It’s Sunday morning, again


“I’m not ignoring the news. But nor am I allowing it to define and control how I spend my days.” Nick Usborne, Copywriter [ 1 ]

It’s Sunday morning, again.

You’ve slept your 7 hours,

woke up,

turned the shower nubs on,

gave yourself a morning scrub,

then turned the nubs off.

You checked your profile in the mirror,

put on the clothes you had picked from your bedroom’s closet,

started to think about your day,

and convinced yourself you were in for a good one.

Walking to the kitchen,

you’ve got hit by the news:

you had a party last night.

Friends came over,

and left you with a pantry full of glasses and plates.

Ouff, I forgot about this.

But it’s ok.

I’ll take care of it.

Right before I get the rest of the apartment ready for the coming week.”

Lifting the blinds and opening the backdoor

you got hit by another news:

it was already warm and sunny outside.


this crossed your mind:

You know what?

It’s been a while since I’ve sit outside.

Had a coffee, had breakfast,

read the papers or checked my favorite blogs.”

Looking back at the pantry:

The dishes can wait,

I think.

I don’t feel like doing it anyway.

To relax and take in some rays,

for a while,

sounds way more fun.”

In the split second that followed, you made your decision.

To listen to, and do, what the excuse says.

Rather than follow through on your initial plan.

It’s Sunday morning again.

but it already looks like it’s gonna be one of those days.

Where you end up feeling bad about yourself,

for having done everything else but what you had in mind,

somehow deliberately.

“And no one forced me to sit on the fire escape, all morning. Or twisted my arm for it. (…) Damn, I hate myself for this!”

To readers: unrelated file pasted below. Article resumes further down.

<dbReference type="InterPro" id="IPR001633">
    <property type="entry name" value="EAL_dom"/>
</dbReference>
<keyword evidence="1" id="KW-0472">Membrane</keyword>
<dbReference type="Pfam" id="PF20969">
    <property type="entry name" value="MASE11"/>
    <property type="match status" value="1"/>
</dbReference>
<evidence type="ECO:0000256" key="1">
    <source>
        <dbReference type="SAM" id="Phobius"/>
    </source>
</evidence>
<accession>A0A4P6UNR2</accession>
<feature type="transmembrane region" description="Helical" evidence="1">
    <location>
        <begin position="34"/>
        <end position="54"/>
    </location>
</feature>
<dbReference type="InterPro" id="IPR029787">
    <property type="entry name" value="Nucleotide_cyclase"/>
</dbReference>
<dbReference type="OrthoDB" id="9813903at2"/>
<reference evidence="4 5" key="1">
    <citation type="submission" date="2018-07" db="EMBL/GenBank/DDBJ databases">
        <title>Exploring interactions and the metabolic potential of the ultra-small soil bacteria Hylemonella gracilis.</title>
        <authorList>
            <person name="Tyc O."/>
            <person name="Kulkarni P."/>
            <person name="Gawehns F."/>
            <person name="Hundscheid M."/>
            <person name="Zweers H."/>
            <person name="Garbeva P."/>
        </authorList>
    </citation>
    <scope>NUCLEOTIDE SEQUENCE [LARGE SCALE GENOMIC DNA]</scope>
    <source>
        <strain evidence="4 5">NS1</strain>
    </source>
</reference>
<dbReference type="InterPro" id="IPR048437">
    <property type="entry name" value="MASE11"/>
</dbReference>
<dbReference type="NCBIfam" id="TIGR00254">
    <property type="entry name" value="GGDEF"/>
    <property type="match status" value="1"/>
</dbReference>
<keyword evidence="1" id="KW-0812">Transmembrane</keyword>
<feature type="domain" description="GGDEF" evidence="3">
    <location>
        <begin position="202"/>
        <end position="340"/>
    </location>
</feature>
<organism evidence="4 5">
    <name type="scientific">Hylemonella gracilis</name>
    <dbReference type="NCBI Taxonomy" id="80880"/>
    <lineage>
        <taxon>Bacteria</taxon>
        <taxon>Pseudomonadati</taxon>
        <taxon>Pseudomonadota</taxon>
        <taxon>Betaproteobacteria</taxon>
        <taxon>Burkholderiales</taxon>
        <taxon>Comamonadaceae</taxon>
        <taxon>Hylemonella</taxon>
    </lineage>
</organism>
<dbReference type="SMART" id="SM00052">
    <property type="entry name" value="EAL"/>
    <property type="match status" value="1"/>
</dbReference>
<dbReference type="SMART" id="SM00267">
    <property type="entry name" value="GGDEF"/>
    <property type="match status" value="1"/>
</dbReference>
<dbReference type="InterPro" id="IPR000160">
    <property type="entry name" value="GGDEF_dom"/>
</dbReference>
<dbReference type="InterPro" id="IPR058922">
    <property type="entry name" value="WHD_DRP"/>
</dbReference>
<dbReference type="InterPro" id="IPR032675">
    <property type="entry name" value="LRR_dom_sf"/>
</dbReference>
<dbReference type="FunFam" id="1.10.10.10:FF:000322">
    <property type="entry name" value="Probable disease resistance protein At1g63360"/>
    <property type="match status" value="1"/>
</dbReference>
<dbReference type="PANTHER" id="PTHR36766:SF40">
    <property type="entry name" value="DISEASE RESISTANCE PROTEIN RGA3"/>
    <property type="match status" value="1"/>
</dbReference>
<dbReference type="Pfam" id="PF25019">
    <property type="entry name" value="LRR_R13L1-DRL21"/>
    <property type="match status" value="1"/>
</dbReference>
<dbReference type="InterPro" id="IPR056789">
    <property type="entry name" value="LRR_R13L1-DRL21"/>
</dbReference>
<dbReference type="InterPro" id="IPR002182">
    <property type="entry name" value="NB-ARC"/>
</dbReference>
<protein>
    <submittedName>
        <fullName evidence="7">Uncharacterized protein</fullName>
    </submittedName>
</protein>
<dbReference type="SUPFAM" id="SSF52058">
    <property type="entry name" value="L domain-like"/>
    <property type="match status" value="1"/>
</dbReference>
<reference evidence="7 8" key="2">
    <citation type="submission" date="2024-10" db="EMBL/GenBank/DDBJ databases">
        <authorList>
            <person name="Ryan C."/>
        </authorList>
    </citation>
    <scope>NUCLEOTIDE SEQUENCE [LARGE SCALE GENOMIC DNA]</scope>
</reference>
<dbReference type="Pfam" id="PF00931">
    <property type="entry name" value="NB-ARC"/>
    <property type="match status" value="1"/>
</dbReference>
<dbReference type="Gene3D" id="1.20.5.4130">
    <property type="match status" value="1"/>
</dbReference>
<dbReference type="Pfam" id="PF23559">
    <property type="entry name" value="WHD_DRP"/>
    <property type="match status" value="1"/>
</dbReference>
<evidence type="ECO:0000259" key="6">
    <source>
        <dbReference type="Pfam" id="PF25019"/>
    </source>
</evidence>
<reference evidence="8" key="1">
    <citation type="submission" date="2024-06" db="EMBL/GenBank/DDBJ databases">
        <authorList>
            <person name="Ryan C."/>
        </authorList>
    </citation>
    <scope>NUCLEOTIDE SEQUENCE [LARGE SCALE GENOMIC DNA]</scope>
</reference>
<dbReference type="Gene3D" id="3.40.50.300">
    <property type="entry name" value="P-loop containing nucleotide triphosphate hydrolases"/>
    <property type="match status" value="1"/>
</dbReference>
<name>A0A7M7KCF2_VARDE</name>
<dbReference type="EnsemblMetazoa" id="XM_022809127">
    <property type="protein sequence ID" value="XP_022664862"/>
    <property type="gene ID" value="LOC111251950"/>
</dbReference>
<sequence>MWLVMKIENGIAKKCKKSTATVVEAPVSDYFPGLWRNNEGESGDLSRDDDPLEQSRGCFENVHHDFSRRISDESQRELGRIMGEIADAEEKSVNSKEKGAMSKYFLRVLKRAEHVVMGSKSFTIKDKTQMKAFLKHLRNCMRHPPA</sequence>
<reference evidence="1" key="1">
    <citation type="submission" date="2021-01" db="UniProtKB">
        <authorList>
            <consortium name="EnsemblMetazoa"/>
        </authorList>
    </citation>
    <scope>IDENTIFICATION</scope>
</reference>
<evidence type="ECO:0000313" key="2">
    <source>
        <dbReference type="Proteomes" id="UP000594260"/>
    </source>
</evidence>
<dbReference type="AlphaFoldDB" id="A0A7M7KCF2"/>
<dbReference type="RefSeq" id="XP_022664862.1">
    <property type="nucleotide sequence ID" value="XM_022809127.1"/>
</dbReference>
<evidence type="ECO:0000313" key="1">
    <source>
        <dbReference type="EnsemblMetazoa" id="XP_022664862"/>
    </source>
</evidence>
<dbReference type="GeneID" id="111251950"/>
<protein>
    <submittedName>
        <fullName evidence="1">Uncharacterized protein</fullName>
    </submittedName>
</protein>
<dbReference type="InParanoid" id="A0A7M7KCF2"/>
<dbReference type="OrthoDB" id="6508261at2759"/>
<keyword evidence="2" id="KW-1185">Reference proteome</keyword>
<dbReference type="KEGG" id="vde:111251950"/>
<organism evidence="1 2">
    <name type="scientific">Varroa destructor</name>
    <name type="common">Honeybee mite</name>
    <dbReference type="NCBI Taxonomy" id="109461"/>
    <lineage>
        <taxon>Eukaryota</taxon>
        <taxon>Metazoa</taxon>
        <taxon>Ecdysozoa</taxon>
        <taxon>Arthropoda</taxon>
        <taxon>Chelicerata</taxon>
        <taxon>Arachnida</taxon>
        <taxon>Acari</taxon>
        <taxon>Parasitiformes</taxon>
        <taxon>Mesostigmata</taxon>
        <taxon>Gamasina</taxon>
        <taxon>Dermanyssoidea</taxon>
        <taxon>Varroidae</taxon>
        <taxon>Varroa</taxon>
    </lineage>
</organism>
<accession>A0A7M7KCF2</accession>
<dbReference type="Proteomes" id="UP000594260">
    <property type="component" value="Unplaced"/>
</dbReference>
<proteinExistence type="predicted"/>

* * *

Excuses tend to pop when we least expect them.

So it seems.

Even when we have the best intentions

on what we want to achieve.

Like “getting our place cleaned up”.

But when we scratch them,

and start looking under their surface,

excuses aren’t random in the way they pick a moment to pop up.

Most often they pop when…

the appeal to use a given-period of time “to rest or play instead of working” is bigger

than the need “to complete a task that would get us ahead on a goal”.


the appeal of “Sitting on the fire escape,

or the porch,

on a warm and sunny day.

To enjoy ourselves and get a tan.”

Instead of “Staying inside and get our hands wet and soapy.

So we can clean the glasses,

and dishes,

that looked so much better when they were filled with the booze,

and foods,

our friends brought.”

The fun part is,

excuses don’t have to define how we spend our whole days.

You can learn to spot excuses.

And understand when they’re likely to “pop up” in your own life.

Enough to come up with something else to do,

than listening to them.


it might be Sunday morning again,

but excuses don’t have to make Monday end the same way.

Unless you like feeling trapped in a “Groundhog day” sort of loop.

You tell me.

– – References – – – –

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